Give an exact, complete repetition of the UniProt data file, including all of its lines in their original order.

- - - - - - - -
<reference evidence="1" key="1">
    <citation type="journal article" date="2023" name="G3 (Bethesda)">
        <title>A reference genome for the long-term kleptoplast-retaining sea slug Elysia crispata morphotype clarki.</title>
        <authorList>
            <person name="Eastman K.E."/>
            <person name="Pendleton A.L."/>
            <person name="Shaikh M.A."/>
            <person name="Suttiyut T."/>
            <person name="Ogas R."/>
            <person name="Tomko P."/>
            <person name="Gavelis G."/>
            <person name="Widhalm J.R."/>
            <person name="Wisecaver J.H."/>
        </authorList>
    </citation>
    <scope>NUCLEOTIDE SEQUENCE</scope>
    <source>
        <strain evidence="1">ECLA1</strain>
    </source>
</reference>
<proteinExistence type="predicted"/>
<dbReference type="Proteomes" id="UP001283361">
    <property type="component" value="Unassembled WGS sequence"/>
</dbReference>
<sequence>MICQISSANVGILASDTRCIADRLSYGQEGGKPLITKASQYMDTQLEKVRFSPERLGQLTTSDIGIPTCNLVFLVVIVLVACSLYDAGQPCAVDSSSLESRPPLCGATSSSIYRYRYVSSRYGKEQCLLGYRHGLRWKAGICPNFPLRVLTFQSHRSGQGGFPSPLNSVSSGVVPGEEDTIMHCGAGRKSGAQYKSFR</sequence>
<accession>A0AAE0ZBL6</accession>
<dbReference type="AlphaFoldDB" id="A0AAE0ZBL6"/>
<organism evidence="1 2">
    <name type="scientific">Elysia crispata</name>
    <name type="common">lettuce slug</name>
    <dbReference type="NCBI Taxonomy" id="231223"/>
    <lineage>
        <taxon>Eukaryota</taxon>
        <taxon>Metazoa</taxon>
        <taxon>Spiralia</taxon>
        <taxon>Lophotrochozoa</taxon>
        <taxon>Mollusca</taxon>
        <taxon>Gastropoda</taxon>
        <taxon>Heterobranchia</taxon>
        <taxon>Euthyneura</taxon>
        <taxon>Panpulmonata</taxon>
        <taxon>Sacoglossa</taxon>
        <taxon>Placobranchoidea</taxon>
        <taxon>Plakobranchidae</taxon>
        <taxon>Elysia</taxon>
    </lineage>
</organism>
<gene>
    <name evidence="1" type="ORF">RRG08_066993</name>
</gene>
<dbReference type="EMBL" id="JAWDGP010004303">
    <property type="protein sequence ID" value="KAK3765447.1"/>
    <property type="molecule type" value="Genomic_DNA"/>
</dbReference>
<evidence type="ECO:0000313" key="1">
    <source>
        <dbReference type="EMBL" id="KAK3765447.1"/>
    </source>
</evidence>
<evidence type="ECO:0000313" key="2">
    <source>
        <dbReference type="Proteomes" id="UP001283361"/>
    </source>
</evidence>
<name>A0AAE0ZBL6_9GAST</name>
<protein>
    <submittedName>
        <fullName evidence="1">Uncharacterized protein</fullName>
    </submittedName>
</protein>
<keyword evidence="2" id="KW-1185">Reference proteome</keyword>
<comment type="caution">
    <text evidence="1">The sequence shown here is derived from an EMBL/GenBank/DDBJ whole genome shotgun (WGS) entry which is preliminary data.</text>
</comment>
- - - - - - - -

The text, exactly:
<reference evidence="1" key="1">
    <citation type="journal article" date="2023" name="G3 (Bethesda)">
        <title>A reference genome for the long-term kleptoplast-retaining sea slug Elysia crispata morphotype clarki.</title>
        <authorList>
            <person name="Eastman K.E."/>
            <person name="Pendleton A.L."/>
            <person name="Shaikh M.A."/>
            <person name="Suttiyut T."/>
            <person name="Ogas R."/>
            <person name="Tomko P."/>
            <person name="Gavelis G."/>
            <person name="Widhalm J.R."/>
            <person name="Wisecaver J.H."/>
        </authorList>
    </citation>
    <scope>NUCLEOTIDE SEQUENCE</scope>
    <source>
        <strain evidence="1">ECLA1</strain>
    </source>
</reference>
<proteinExistence type="predicted"/>
<dbReference type="Proteomes" id="UP001283361">
    <property type="component" value="Unassembled WGS sequence"/>
</dbReference>
<sequence>MICQISSANVGILASDTRCIADRLSYGQEGGKPLITKASQYMDTQLEKVRFSPERLGQLTTSDIGIPTCNLVFLVVIVLVACSLYDAGQPCAVDSSSLESRPPLCGATSSSIYRYRYVSSRYGKEQCLLGYRHGLRWKAGICPNFPLRVLTFQSHRSGQGGFPSPLNSVSSGVVPGEEDTIMHCGAGRKSGAQYKSFR</sequence>
<accession>A0AAE0ZBL6</accession>
<dbReference type="AlphaFoldDB" id="A0AAE0ZBL6"/>
<organism evidence="1 2">
    <name type="scientific">Elysia crispata</name>
    <name type="common">lettuce slug</name>
    <dbReference type="NCBI Taxonomy" id="231223"/>
    <lineage>
        <taxon>Eukaryota</taxon>
        <taxon>Metazoa</taxon>
        <taxon>Spiralia</taxon>
        <taxon>Lophotrochozoa</taxon>
        <taxon>Mollusca</taxon>
        <taxon>Gastropoda</taxon>
        <taxon>Heterobranchia</taxon>
        <taxon>Euthyneura</taxon>
        <taxon>Panpulmonata</taxon>
        <taxon>Sacoglossa</taxon>
        <taxon>Placobranchoidea</taxon>
        <taxon>Plakobranchidae</taxon>
        <taxon>Elysia</taxon>
    </lineage>
</organism>
<gene>
    <name evidence="1" type="ORF">RRG08_066993</name>
</gene>
<dbReference type="EMBL" id="JAWDGP010004303">
    <property type="protein sequence ID" value="KAK3765447.1"/>
    <property type="molecule type" value="Genomic_DNA"/>
</dbReference>
<evidence type="ECO:0000313" key="1">
    <source>
        <dbReference type="EMBL" id="KAK3765447.1"/>
    </source>
</evidence>
<evidence type="ECO:0000313" key="2">
    <source>
        <dbReference type="Proteomes" id="UP001283361"/>
    </source>
</evidence>
<name>A0AAE0ZBL6_9GAST</name>
<protein>
    <submittedName>
        <fullName evidence="1">Uncharacterized protein</fullName>
    </submittedName>
</protein>
<keyword evidence="2" id="KW-1185">Reference proteome</keyword>
<comment type="caution">
    <text evidence="1">The sequence shown here is derived from an EMBL/GenBank/DDBJ whole genome shotgun (WGS) entry which is preliminary data.</text>
</comment>